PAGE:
There are growing calls for New Zealand to take a stronger stand against Australia's treatment of Kiwis living across the ditch. Since 2001, Kiwis in the lucky country have faced ever-greater restrictions on what they can and can't do and access. A Reid Research poll last year found Kiwis…View moreThere are growing calls for New Zealand to take a stronger stand against Australia's treatment of Kiwis living across the ditch. Since 2001, Kiwis in the lucky country have faced ever-greater restrictions on what they can and can't do and access. A Reid Research poll last year found Kiwis were in favour of retaliation the next time the Australian government takes more rights away. Timothy Gassin, chairman of advocacy group Oz-Kiwi, said at the time retaliation might be cathartic but wouldn't work, since it would only affect the 50,000-odd Aussies living here in New Zealand - not the millions more back home. Speaking today, Dr Gassin said Australia is continuing to "push New Zealand around", if it even considers its smaller neighbour at all."There is this feeling that New Zealand has been neglected - that Australia doesn't think about New Zealand in making policies, and Australia hasn't exactly shown the generosity that might be expected of New Zealanders who have made their lives in Australia."
Around 600,000 Kiwis live in Australia.
"Australia benefits from all these New Zealanders there - they're contributing to the Australian economy, contributing to Australia society, they're paying their taxes. "New Zealand has educated many of these people at great expense, and Australia is reaping the benefits of their working years."Despite the growing gulf between Kiwis' rights in Australia and Aussies' rights here, Mr Gassin says trade and cultural ties are closer than ever.
Aussie banks cashing in on Kiwis
Dr Paul Spoonley, a sociologist at Massey University, says that's being exploited by Australia however, with its banks and insurance companies dominating the local marketplace."If you look at the stats, there are a number of Australians coming to New Zealand. If you look at those banks and companies, their middle and senior managers are typically all Australian. Why are we giving them rights?" He says Australia's shunning of New Zealanders is partly financial - Kiwis were an easy target for former Prime Minister John Howard when he needed to balance the budget - but there might also be a racist element, with many of those coming from New Zealand having Maori or Pacific backgrounds. "I've been in meetings over the years when we've talked to Australian ministers - particularly of immigration - where they bag New Zealand very significantly because they see us as the back door... People come to New Zealand, then move on to Australia. There's a little bit of truth in that."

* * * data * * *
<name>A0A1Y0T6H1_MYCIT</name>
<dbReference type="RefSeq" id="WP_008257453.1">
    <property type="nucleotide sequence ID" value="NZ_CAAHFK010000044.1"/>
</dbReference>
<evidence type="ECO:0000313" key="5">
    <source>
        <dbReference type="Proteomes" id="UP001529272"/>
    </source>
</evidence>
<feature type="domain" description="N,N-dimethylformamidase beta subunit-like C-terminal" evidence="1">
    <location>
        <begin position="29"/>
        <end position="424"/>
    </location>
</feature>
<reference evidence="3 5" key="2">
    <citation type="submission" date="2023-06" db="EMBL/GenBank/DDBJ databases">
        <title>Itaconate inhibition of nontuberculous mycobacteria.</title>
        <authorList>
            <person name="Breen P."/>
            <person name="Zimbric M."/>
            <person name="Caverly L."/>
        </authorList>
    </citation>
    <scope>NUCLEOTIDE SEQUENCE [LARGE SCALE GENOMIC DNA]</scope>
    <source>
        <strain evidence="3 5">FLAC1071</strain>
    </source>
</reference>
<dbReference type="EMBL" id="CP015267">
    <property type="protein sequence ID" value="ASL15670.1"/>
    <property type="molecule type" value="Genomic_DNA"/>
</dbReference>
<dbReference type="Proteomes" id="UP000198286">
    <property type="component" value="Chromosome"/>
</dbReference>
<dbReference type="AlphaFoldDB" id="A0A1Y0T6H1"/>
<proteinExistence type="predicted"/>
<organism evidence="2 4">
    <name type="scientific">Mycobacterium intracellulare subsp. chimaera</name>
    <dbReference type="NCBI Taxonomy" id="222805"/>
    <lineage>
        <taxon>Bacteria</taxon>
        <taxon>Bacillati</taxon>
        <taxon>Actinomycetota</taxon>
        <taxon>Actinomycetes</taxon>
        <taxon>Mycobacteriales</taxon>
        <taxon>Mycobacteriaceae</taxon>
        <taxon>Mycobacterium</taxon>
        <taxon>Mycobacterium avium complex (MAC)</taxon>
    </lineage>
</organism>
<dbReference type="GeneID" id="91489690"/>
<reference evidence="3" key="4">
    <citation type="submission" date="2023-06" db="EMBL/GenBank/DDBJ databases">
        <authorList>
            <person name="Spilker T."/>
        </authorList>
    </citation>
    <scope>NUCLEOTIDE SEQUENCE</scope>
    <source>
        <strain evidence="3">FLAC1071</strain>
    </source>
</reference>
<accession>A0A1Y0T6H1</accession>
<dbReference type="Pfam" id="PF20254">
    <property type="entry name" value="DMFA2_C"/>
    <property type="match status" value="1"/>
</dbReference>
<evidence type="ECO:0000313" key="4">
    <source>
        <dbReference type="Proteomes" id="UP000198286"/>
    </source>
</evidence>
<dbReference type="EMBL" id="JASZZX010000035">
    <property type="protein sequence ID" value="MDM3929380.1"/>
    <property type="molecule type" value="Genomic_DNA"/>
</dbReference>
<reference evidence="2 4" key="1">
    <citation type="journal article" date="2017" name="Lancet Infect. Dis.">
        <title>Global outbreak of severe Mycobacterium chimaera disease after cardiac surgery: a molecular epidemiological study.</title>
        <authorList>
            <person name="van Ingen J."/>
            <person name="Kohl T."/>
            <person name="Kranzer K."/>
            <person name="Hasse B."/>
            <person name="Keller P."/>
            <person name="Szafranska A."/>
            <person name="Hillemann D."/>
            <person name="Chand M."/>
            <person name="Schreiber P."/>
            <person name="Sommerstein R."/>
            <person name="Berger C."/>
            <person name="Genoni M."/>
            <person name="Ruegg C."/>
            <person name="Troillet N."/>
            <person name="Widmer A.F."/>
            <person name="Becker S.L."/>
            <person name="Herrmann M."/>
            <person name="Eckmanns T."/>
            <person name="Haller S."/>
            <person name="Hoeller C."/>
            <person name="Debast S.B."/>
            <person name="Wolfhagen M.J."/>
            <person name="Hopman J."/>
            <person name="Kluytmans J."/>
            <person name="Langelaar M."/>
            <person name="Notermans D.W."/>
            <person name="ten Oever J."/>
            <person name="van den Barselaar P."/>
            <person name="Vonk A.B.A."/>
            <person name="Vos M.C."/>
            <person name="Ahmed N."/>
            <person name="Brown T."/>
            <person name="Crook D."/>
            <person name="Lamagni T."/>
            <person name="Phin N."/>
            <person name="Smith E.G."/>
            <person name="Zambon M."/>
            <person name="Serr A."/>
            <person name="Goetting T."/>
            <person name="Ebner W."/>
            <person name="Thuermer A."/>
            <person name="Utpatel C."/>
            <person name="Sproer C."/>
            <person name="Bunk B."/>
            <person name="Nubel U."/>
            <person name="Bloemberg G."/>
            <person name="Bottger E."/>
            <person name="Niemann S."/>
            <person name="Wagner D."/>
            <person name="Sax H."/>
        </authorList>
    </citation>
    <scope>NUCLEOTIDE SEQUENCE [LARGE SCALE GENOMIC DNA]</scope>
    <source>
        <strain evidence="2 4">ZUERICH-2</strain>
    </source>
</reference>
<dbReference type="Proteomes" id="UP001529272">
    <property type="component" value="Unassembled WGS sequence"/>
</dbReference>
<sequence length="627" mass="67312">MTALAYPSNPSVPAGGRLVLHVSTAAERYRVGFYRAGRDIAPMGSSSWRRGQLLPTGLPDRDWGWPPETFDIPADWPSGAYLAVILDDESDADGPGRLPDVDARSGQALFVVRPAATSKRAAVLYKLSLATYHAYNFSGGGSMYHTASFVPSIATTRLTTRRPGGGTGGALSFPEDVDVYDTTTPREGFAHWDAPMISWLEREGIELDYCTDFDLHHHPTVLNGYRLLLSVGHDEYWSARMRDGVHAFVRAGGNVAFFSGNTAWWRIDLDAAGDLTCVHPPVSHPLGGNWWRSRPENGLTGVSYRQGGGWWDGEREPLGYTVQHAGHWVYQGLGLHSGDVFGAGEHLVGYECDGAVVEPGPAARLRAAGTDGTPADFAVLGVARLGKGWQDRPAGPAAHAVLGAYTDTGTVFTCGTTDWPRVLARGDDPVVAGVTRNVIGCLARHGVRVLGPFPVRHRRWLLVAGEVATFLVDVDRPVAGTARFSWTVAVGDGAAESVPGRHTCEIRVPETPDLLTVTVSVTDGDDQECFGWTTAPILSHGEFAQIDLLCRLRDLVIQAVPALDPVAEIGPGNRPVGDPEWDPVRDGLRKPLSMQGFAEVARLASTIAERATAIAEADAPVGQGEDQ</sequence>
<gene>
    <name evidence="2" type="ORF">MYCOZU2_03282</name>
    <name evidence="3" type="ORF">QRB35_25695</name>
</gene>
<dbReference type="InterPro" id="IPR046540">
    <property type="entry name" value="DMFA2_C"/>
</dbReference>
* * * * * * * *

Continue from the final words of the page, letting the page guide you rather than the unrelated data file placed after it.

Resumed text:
'Who is New Zealand's best friend?'
Australian broadcaster Jason Morrison told no one in Australia thinks there is a problem with the status quo. "I always hear this argument, 'Australia's turned its back on New Zealand, Australia has downgraded New Zealand'. Alright then, who's your best mate? Who is your best mate? They'd say, 'Oh, it's not you.' I'd love you to proffer to me, who is New Zealand's best friend?" He said any Kiwis living in Australia who don't like it can always go home. "Our relationship was born in fire, it was born on the battlefield, it's been born by geography... by the fact we're closer to you than anyone else. I don't think it was born by social security." But he expects New Zealand to respond if Australia's ever in trouble. "If someone comes for us, the first people we'll turn and reach for... will be New Zealand."
Hi does anyone have a good fruiting avocado tree in their garden I could take some cuttings from to graft onto my trees. Thanks in advance Sandy
Have you organised other transport amid strikes this week? Some AT metro bus services will be cancelled from April 17 until April 27. So make sure you have a ride sorted! Will you be affected by the strikes?
To find out more about the cancellations, click here.
Crater Hill (Ngā Kapua Kohuora) volcanic cone and the elite soils of Pūkaki Peninsula are to remain protected from residential development and future urbanisation under a significant decision of the Environment Court.